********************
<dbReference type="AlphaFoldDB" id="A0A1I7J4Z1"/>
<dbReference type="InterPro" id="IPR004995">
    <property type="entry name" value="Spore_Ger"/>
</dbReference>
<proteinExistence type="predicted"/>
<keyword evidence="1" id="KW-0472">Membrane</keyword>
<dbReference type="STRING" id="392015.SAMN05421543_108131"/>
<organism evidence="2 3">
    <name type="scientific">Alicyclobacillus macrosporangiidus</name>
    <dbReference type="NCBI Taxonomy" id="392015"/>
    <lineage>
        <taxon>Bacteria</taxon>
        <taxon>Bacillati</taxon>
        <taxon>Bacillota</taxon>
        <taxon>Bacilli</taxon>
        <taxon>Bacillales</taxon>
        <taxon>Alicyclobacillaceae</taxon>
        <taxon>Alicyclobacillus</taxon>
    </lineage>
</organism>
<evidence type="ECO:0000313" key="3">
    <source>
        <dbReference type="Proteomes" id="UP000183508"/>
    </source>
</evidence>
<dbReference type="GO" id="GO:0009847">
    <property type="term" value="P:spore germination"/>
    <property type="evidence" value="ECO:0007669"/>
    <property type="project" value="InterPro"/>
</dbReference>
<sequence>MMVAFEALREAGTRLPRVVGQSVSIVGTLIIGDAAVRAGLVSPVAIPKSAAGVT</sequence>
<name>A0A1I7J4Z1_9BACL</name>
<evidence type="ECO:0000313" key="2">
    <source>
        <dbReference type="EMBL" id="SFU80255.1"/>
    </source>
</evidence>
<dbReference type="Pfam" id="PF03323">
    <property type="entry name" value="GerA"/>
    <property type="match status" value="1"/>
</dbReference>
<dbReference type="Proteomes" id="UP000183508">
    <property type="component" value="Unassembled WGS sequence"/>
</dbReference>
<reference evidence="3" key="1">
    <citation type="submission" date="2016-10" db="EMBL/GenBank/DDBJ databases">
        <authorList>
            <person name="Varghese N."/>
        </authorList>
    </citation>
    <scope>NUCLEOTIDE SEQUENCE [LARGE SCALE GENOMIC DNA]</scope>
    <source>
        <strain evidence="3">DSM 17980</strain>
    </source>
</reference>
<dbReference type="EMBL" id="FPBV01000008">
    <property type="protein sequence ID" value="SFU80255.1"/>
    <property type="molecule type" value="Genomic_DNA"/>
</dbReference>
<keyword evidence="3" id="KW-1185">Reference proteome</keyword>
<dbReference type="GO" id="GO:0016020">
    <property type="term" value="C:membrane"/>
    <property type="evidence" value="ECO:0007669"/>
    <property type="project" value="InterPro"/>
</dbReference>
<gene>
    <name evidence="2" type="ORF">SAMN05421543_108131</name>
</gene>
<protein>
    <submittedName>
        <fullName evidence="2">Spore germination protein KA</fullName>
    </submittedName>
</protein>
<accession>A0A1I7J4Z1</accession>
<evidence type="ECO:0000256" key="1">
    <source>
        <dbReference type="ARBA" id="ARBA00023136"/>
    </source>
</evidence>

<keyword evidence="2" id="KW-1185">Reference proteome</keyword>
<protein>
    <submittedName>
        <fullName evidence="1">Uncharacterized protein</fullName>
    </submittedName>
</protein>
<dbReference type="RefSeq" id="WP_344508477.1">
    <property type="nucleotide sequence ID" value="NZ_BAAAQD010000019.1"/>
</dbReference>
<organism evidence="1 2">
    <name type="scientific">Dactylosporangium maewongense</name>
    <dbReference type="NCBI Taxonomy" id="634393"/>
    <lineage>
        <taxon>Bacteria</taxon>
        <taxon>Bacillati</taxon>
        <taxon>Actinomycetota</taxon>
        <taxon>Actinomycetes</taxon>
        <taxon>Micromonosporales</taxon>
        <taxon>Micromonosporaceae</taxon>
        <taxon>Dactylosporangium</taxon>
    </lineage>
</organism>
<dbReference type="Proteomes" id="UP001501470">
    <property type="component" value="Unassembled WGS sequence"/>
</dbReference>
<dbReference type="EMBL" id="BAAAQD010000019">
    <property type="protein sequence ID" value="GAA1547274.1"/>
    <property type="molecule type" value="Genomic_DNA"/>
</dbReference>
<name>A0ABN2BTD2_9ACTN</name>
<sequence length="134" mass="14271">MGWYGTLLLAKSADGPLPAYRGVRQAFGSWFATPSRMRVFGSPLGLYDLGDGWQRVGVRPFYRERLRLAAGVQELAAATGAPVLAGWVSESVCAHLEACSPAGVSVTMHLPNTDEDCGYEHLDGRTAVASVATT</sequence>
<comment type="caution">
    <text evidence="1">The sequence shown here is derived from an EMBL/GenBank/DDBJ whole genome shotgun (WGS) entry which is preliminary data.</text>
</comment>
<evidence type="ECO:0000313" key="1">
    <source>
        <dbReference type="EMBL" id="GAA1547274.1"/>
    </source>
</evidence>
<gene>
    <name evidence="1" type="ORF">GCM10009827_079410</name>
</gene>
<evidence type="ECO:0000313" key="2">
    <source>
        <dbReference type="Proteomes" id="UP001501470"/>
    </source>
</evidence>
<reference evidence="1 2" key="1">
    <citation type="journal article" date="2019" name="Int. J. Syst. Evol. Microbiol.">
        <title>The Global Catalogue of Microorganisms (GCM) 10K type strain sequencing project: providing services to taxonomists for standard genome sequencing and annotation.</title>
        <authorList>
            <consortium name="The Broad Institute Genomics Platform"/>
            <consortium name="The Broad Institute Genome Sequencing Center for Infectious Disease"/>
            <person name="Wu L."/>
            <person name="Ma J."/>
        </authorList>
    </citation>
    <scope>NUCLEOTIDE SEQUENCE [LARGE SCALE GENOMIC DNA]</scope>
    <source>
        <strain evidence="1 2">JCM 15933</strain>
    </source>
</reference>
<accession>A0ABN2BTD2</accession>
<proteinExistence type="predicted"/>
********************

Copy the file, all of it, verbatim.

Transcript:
<dbReference type="AlphaFoldDB" id="A0A1I7J4Z1"/>
<dbReference type="InterPro" id="IPR004995">
    <property type="entry name" value="Spore_Ger"/>
</dbReference>
<proteinExistence type="predicted"/>
<keyword evidence="1" id="KW-0472">Membrane</keyword>
<dbReference type="STRING" id="392015.SAMN05421543_108131"/>
<organism evidence="2 3">
    <name type="scientific">Alicyclobacillus macrosporangiidus</name>
    <dbReference type="NCBI Taxonomy" id="392015"/>
    <lineage>
        <taxon>Bacteria</taxon>
        <taxon>Bacillati</taxon>
        <taxon>Bacillota</taxon>
        <taxon>Bacilli</taxon>
        <taxon>Bacillales</taxon>
        <taxon>Alicyclobacillaceae</taxon>
        <taxon>Alicyclobacillus</taxon>
    </lineage>
</organism>
<evidence type="ECO:0000313" key="3">
    <source>
        <dbReference type="Proteomes" id="UP000183508"/>
    </source>
</evidence>
<dbReference type="GO" id="GO:0009847">
    <property type="term" value="P:spore germination"/>
    <property type="evidence" value="ECO:0007669"/>
    <property type="project" value="InterPro"/>
</dbReference>
<sequence>MMVAFEALREAGTRLPRVVGQSVSIVGTLIIGDAAVRAGLVSPVAIPKSAAGVT</sequence>
<name>A0A1I7J4Z1_9BACL</name>
<evidence type="ECO:0000313" key="2">
    <source>
        <dbReference type="EMBL" id="SFU80255.1"/>
    </source>
</evidence>
<dbReference type="Pfam" id="PF03323">
    <property type="entry name" value="GerA"/>
    <property type="match status" value="1"/>
</dbReference>
<dbReference type="Proteomes" id="UP000183508">
    <property type="component" value="Unassembled WGS sequence"/>
</dbReference>
<reference evidence="3" key="1">
    <citation type="submission" date="2016-10" db="EMBL/GenBank/DDBJ databases">
        <authorList>
            <person name="Varghese N."/>
        </authorList>
    </citation>
    <scope>NUCLEOTIDE SEQUENCE [LARGE SCALE GENOMIC DNA]</scope>
    <source>
        <strain evidence="3">DSM 17980</strain>
    </source>
</reference>
<dbReference type="EMBL" id="FPBV01000008">
    <property type="protein sequence ID" value="SFU80255.1"/>
    <property type="molecule type" value="Genomic_DNA"/>
</dbReference>
<keyword evidence="3" id="KW-1185">Reference proteome</keyword>
<dbReference type="GO" id="GO:0016020">
    <property type="term" value="C:membrane"/>
    <property type="evidence" value="ECO:0007669"/>
    <property type="project" value="InterPro"/>
</dbReference>
<gene>
    <name evidence="2" type="ORF">SAMN05421543_108131</name>
</gene>
<protein>
    <submittedName>
        <fullName evidence="2">Spore germination protein KA</fullName>
    </submittedName>
</protein>
<accession>A0A1I7J4Z1</accession>
<evidence type="ECO:0000256" key="1">
    <source>
        <dbReference type="ARBA" id="ARBA00023136"/>
    </source>
</evidence>

<keyword evidence="2" id="KW-1185">Reference proteome</keyword>
<protein>
    <submittedName>
        <fullName evidence="1">Uncharacterized protein</fullName>
    </submittedName>
</protein>
<dbReference type="RefSeq" id="WP_344508477.1">
    <property type="nucleotide sequence ID" value="NZ_BAAAQD010000019.1"/>
</dbReference>
<organism evidence="1 2">
    <name type="scientific">Dactylosporangium maewongense</name>
    <dbReference type="NCBI Taxonomy" id="634393"/>
    <lineage>
        <taxon>Bacteria</taxon>
        <taxon>Bacillati</taxon>
        <taxon>Actinomycetota</taxon>
        <taxon>Actinomycetes</taxon>
        <taxon>Micromonosporales</taxon>
        <taxon>Micromonosporaceae</taxon>
        <taxon>Dactylosporangium</taxon>
    </lineage>
</organism>
<dbReference type="Proteomes" id="UP001501470">
    <property type="component" value="Unassembled WGS sequence"/>
</dbReference>
<dbReference type="EMBL" id="BAAAQD010000019">
    <property type="protein sequence ID" value="GAA1547274.1"/>
    <property type="molecule type" value="Genomic_DNA"/>
</dbReference>
<name>A0ABN2BTD2_9ACTN</name>
<sequence length="134" mass="14271">MGWYGTLLLAKSADGPLPAYRGVRQAFGSWFATPSRMRVFGSPLGLYDLGDGWQRVGVRPFYRERLRLAAGVQELAAATGAPVLAGWVSESVCAHLEACSPAGVSVTMHLPNTDEDCGYEHLDGRTAVASVATT</sequence>
<comment type="caution">
    <text evidence="1">The sequence shown here is derived from an EMBL/GenBank/DDBJ whole genome shotgun (WGS) entry which is preliminary data.</text>
</comment>
<evidence type="ECO:0000313" key="1">
    <source>
        <dbReference type="EMBL" id="GAA1547274.1"/>
    </source>
</evidence>
<gene>
    <name evidence="1" type="ORF">GCM10009827_079410</name>
</gene>
<evidence type="ECO:0000313" key="2">
    <source>
        <dbReference type="Proteomes" id="UP001501470"/>
    </source>
</evidence>
<reference evidence="1 2" key="1">
    <citation type="journal article" date="2019" name="Int. J. Syst. Evol. Microbiol.">
        <title>The Global Catalogue of Microorganisms (GCM) 10K type strain sequencing project: providing services to taxonomists for standard genome sequencing and annotation.</title>
        <authorList>
            <consortium name="The Broad Institute Genomics Platform"/>
            <consortium name="The Broad Institute Genome Sequencing Center for Infectious Disease"/>
            <person name="Wu L."/>
            <person name="Ma J."/>
        </authorList>
    </citation>
    <scope>NUCLEOTIDE SEQUENCE [LARGE SCALE GENOMIC DNA]</scope>
    <source>
        <strain evidence="1 2">JCM 15933</strain>
    </source>
</reference>
<accession>A0ABN2BTD2</accession>
<proteinExistence type="predicted"/>